External examinations are used by many programs and departments at UF for a variety of purposes, including, but not limited to measuring student achievement in a program, professional licensure, and professional certification. These examinations provide faculty with valuable and useful information about student success in their programs.
External Examinations as Student Learning Outcome Measures
Every undergraduate, graduate, and professional program at UF has established program-level student learning outcomes (SLOs). These are measured using a diverse range of assessments, from exams to performances to portfolios. This diversity of measurement tools is one of the hallmarks of our excellence.
Our regional accreditor, SACSCOC, recently placed an institution on monitoring because one of their professional programs used an external examination as a measure of student learning in the program. Their rationale was that SLO measures must be those that are developed, administered, and graded by the faculty in the program where the student is learning. When faculty yield a program SLO to an external measure, they lose their control of it - they don't develop, administer, or grade it.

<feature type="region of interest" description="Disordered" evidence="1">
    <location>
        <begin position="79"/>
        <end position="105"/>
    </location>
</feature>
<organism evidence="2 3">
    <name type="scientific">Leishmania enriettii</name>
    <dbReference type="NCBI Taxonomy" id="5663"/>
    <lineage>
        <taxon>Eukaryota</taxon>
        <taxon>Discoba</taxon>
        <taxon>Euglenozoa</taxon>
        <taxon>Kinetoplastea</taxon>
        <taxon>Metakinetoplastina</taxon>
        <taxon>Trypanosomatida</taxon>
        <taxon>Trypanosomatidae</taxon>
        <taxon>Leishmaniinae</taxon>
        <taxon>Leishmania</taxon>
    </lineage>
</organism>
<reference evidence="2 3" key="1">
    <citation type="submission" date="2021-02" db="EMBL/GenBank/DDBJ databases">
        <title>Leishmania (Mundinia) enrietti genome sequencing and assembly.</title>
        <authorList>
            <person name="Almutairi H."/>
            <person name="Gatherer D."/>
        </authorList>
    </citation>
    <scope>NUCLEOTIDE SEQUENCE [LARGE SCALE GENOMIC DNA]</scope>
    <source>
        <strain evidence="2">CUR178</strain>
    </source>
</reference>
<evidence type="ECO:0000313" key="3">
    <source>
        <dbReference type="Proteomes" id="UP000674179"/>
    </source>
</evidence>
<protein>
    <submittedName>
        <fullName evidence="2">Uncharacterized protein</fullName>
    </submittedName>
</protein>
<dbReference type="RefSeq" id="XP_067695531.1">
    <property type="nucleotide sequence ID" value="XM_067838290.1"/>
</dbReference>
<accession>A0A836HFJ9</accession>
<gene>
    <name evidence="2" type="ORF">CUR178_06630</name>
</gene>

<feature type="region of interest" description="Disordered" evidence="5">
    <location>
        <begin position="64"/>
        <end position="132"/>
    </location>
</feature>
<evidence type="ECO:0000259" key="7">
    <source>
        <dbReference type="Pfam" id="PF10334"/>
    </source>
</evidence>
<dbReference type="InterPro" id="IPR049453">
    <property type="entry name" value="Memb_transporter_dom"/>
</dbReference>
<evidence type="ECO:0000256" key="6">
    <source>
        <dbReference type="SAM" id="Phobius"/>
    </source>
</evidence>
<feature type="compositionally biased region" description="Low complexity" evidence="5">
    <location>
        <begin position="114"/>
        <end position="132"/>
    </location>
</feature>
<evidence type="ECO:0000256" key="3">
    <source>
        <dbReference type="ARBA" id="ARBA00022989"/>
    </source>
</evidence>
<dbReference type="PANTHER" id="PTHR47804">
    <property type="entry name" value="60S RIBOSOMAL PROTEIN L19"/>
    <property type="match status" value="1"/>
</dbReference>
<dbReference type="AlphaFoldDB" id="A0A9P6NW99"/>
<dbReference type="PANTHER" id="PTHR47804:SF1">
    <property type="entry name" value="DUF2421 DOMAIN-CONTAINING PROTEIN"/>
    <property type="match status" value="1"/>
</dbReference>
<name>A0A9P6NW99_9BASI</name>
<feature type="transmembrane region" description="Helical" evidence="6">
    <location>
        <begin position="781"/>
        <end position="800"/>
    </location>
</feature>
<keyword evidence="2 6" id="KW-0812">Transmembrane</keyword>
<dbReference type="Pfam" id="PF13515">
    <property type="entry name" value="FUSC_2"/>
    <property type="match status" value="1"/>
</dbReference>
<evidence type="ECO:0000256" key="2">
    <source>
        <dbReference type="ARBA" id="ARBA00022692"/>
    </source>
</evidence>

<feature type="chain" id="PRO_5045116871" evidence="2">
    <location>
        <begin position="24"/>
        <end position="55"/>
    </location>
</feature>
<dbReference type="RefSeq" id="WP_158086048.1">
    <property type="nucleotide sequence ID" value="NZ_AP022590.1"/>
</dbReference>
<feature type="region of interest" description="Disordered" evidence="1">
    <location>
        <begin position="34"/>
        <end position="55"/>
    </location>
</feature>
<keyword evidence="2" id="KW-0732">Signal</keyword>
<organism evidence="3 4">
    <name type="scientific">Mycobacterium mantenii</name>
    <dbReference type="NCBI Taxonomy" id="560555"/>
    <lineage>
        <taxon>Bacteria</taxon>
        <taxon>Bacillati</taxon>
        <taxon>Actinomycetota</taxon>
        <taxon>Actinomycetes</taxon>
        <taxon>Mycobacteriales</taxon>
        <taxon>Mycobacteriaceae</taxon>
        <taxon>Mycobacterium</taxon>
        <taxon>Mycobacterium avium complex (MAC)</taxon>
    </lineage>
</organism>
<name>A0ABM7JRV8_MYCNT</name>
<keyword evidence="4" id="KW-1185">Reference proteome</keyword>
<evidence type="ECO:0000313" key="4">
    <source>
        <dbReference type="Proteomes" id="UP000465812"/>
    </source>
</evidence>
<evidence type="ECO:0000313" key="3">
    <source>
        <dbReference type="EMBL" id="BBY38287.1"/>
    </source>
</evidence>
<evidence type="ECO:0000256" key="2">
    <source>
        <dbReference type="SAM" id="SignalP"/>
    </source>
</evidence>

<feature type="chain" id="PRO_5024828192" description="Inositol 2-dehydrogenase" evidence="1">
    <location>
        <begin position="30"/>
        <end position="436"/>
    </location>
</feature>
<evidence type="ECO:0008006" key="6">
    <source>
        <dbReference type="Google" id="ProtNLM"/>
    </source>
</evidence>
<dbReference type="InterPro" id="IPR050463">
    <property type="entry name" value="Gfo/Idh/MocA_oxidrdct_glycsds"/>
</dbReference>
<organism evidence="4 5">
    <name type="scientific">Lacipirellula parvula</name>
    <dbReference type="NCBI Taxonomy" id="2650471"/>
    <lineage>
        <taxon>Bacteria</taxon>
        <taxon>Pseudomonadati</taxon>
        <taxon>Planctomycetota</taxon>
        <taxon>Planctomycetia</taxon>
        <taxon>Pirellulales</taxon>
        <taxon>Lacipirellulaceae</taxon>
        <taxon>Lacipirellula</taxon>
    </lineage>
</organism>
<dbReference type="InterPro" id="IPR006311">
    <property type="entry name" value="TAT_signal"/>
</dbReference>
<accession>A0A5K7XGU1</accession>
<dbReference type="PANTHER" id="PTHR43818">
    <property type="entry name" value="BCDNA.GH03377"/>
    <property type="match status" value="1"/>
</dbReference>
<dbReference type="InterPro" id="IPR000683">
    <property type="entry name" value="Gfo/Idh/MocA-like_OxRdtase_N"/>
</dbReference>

Therefore, external examinations should not be used as measures of program SLOs, unless the faculty have direct involvement in the development of the measure. In these cases, the faculty should report their involvement in the development of the external measure at the time of the annual Academic Assessment Data Report for their program (due the 3rd Monday of each October).
External Examinations as Program Goal Measures
While external examinations should not be used as measures program SLOs, they are appropriate as measures of program goals. For example, a program faculty might set a goal that 95% of their students will pass a particular external exam, or that 80% will pass a professional licensure exam on the first try, etc.